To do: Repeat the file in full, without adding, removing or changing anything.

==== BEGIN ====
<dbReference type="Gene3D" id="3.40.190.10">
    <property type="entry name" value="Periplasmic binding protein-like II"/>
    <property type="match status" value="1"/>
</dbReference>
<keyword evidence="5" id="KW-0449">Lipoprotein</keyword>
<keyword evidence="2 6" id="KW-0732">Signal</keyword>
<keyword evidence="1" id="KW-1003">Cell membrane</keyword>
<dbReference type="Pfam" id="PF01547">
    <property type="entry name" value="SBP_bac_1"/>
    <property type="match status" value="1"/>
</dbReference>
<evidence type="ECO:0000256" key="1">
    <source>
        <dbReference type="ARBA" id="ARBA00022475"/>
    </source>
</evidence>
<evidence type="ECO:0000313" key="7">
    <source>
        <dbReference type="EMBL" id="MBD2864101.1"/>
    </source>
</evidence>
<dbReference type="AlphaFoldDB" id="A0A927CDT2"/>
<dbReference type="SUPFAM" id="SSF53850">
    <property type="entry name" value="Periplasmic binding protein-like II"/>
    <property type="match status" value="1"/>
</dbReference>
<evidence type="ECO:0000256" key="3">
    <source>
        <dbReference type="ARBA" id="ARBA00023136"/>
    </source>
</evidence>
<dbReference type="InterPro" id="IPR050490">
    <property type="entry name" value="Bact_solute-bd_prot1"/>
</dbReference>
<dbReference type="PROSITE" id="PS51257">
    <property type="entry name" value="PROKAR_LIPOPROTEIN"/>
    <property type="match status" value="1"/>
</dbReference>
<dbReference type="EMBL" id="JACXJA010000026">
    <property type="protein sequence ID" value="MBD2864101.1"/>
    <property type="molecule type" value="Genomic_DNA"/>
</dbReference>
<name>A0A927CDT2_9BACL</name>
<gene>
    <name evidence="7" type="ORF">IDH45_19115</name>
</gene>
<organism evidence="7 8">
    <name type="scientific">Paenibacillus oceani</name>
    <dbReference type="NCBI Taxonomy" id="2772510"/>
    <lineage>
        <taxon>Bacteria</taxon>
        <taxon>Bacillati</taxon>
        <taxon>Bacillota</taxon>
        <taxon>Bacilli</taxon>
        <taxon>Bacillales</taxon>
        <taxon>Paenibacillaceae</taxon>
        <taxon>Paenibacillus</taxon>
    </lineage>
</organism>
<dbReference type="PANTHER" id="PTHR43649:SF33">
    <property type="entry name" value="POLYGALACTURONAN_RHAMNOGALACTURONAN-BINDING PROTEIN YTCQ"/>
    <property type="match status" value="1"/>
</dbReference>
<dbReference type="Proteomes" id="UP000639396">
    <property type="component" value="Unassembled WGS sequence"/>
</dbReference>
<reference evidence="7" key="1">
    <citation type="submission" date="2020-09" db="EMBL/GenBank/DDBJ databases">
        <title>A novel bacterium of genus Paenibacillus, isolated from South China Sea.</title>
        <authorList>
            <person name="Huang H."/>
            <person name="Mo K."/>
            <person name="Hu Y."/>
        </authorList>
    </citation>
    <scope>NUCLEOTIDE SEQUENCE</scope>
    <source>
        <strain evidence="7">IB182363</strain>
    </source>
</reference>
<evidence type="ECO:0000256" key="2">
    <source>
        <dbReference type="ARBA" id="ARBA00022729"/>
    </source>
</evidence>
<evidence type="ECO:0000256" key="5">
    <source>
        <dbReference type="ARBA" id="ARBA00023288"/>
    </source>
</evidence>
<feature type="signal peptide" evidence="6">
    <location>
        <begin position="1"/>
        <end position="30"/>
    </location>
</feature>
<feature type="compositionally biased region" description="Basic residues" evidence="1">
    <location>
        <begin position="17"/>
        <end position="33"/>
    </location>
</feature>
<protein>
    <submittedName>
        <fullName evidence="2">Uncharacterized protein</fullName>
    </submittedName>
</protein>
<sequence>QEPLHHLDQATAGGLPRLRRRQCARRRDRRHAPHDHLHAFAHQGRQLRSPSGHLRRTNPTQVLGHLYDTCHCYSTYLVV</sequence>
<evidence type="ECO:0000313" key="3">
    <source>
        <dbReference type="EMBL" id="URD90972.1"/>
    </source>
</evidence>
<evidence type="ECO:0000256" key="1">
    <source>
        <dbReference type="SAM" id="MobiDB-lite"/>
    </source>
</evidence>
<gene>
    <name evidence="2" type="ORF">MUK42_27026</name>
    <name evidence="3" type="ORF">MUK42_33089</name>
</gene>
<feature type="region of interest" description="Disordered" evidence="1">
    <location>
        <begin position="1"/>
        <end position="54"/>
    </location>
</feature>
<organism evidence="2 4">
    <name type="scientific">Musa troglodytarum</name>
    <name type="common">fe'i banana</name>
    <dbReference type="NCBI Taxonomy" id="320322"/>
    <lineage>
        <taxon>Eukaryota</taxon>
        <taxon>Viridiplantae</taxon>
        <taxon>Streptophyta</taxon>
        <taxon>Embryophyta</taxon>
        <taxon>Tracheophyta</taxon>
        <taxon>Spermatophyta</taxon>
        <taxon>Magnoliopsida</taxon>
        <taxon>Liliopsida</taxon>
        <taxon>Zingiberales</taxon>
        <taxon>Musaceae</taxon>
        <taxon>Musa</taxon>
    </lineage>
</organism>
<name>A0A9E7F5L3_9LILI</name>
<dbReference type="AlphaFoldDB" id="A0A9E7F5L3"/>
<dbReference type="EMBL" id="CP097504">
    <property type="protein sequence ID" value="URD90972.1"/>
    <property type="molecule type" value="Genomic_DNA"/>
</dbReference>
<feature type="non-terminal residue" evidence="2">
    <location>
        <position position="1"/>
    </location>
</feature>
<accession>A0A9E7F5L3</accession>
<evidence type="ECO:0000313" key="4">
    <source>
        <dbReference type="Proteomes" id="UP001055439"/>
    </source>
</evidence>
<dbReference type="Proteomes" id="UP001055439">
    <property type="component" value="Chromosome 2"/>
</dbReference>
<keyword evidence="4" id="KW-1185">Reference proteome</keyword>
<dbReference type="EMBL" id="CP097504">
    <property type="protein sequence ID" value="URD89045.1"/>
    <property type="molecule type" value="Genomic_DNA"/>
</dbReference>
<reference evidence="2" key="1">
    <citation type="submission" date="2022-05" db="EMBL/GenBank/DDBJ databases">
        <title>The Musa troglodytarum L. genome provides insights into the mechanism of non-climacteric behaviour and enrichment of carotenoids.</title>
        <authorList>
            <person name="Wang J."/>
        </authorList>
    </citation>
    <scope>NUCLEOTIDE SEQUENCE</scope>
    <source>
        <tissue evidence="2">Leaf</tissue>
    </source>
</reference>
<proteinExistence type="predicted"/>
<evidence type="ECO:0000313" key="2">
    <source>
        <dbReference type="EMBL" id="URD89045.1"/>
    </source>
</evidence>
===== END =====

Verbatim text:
<dbReference type="Gene3D" id="3.40.190.10">
    <property type="entry name" value="Periplasmic binding protein-like II"/>
    <property type="match status" value="1"/>
</dbReference>
<keyword evidence="5" id="KW-0449">Lipoprotein</keyword>
<keyword evidence="2 6" id="KW-0732">Signal</keyword>
<keyword evidence="1" id="KW-1003">Cell membrane</keyword>
<dbReference type="Pfam" id="PF01547">
    <property type="entry name" value="SBP_bac_1"/>
    <property type="match status" value="1"/>
</dbReference>
<evidence type="ECO:0000256" key="1">
    <source>
        <dbReference type="ARBA" id="ARBA00022475"/>
    </source>
</evidence>
<evidence type="ECO:0000313" key="7">
    <source>
        <dbReference type="EMBL" id="MBD2864101.1"/>
    </source>
</evidence>
<dbReference type="AlphaFoldDB" id="A0A927CDT2"/>
<dbReference type="SUPFAM" id="SSF53850">
    <property type="entry name" value="Periplasmic binding protein-like II"/>
    <property type="match status" value="1"/>
</dbReference>
<evidence type="ECO:0000256" key="3">
    <source>
        <dbReference type="ARBA" id="ARBA00023136"/>
    </source>
</evidence>
<dbReference type="InterPro" id="IPR050490">
    <property type="entry name" value="Bact_solute-bd_prot1"/>
</dbReference>
<dbReference type="PROSITE" id="PS51257">
    <property type="entry name" value="PROKAR_LIPOPROTEIN"/>
    <property type="match status" value="1"/>
</dbReference>
<dbReference type="EMBL" id="JACXJA010000026">
    <property type="protein sequence ID" value="MBD2864101.1"/>
    <property type="molecule type" value="Genomic_DNA"/>
</dbReference>
<name>A0A927CDT2_9BACL</name>
<gene>
    <name evidence="7" type="ORF">IDH45_19115</name>
</gene>
<organism evidence="7 8">
    <name type="scientific">Paenibacillus oceani</name>
    <dbReference type="NCBI Taxonomy" id="2772510"/>
    <lineage>
        <taxon>Bacteria</taxon>
        <taxon>Bacillati</taxon>
        <taxon>Bacillota</taxon>
        <taxon>Bacilli</taxon>
        <taxon>Bacillales</taxon>
        <taxon>Paenibacillaceae</taxon>
        <taxon>Paenibacillus</taxon>
    </lineage>
</organism>
<dbReference type="PANTHER" id="PTHR43649:SF33">
    <property type="entry name" value="POLYGALACTURONAN_RHAMNOGALACTURONAN-BINDING PROTEIN YTCQ"/>
    <property type="match status" value="1"/>
</dbReference>
<dbReference type="Proteomes" id="UP000639396">
    <property type="component" value="Unassembled WGS sequence"/>
</dbReference>
<reference evidence="7" key="1">
    <citation type="submission" date="2020-09" db="EMBL/GenBank/DDBJ databases">
        <title>A novel bacterium of genus Paenibacillus, isolated from South China Sea.</title>
        <authorList>
            <person name="Huang H."/>
            <person name="Mo K."/>
            <person name="Hu Y."/>
        </authorList>
    </citation>
    <scope>NUCLEOTIDE SEQUENCE</scope>
    <source>
        <strain evidence="7">IB182363</strain>
    </source>
</reference>
<evidence type="ECO:0000256" key="2">
    <source>
        <dbReference type="ARBA" id="ARBA00022729"/>
    </source>
</evidence>
<evidence type="ECO:0000256" key="5">
    <source>
        <dbReference type="ARBA" id="ARBA00023288"/>
    </source>
</evidence>
<feature type="signal peptide" evidence="6">
    <location>
        <begin position="1"/>
        <end position="30"/>
    </location>
</feature>
<feature type="compositionally biased region" description="Basic residues" evidence="1">
    <location>
        <begin position="17"/>
        <end position="33"/>
    </location>
</feature>
<protein>
    <submittedName>
        <fullName evidence="2">Uncharacterized protein</fullName>
    </submittedName>
</protein>
<sequence>QEPLHHLDQATAGGLPRLRRRQCARRRDRRHAPHDHLHAFAHQGRQLRSPSGHLRRTNPTQVLGHLYDTCHCYSTYLVV</sequence>
<evidence type="ECO:0000313" key="3">
    <source>
        <dbReference type="EMBL" id="URD90972.1"/>
    </source>
</evidence>
<evidence type="ECO:0000256" key="1">
    <source>
        <dbReference type="SAM" id="MobiDB-lite"/>
    </source>
</evidence>
<gene>
    <name evidence="2" type="ORF">MUK42_27026</name>
    <name evidence="3" type="ORF">MUK42_33089</name>
</gene>
<feature type="region of interest" description="Disordered" evidence="1">
    <location>
        <begin position="1"/>
        <end position="54"/>
    </location>
</feature>
<organism evidence="2 4">
    <name type="scientific">Musa troglodytarum</name>
    <name type="common">fe'i banana</name>
    <dbReference type="NCBI Taxonomy" id="320322"/>
    <lineage>
        <taxon>Eukaryota</taxon>
        <taxon>Viridiplantae</taxon>
        <taxon>Streptophyta</taxon>
        <taxon>Embryophyta</taxon>
        <taxon>Tracheophyta</taxon>
        <taxon>Spermatophyta</taxon>
        <taxon>Magnoliopsida</taxon>
        <taxon>Liliopsida</taxon>
        <taxon>Zingiberales</taxon>
        <taxon>Musaceae</taxon>
        <taxon>Musa</taxon>
    </lineage>
</organism>
<name>A0A9E7F5L3_9LILI</name>
<dbReference type="AlphaFoldDB" id="A0A9E7F5L3"/>
<dbReference type="EMBL" id="CP097504">
    <property type="protein sequence ID" value="URD90972.1"/>
    <property type="molecule type" value="Genomic_DNA"/>
</dbReference>
<feature type="non-terminal residue" evidence="2">
    <location>
        <position position="1"/>
    </location>
</feature>
<accession>A0A9E7F5L3</accession>
<evidence type="ECO:0000313" key="4">
    <source>
        <dbReference type="Proteomes" id="UP001055439"/>
    </source>
</evidence>
<dbReference type="Proteomes" id="UP001055439">
    <property type="component" value="Chromosome 2"/>
</dbReference>
<keyword evidence="4" id="KW-1185">Reference proteome</keyword>
<dbReference type="EMBL" id="CP097504">
    <property type="protein sequence ID" value="URD89045.1"/>
    <property type="molecule type" value="Genomic_DNA"/>
</dbReference>
<reference evidence="2" key="1">
    <citation type="submission" date="2022-05" db="EMBL/GenBank/DDBJ databases">
        <title>The Musa troglodytarum L. genome provides insights into the mechanism of non-climacteric behaviour and enrichment of carotenoids.</title>
        <authorList>
            <person name="Wang J."/>
        </authorList>
    </citation>
    <scope>NUCLEOTIDE SEQUENCE</scope>
    <source>
        <tissue evidence="2">Leaf</tissue>
    </source>
</reference>
<proteinExistence type="predicted"/>
<evidence type="ECO:0000313" key="2">
    <source>
        <dbReference type="EMBL" id="URD89045.1"/>
    </source>
</evidence>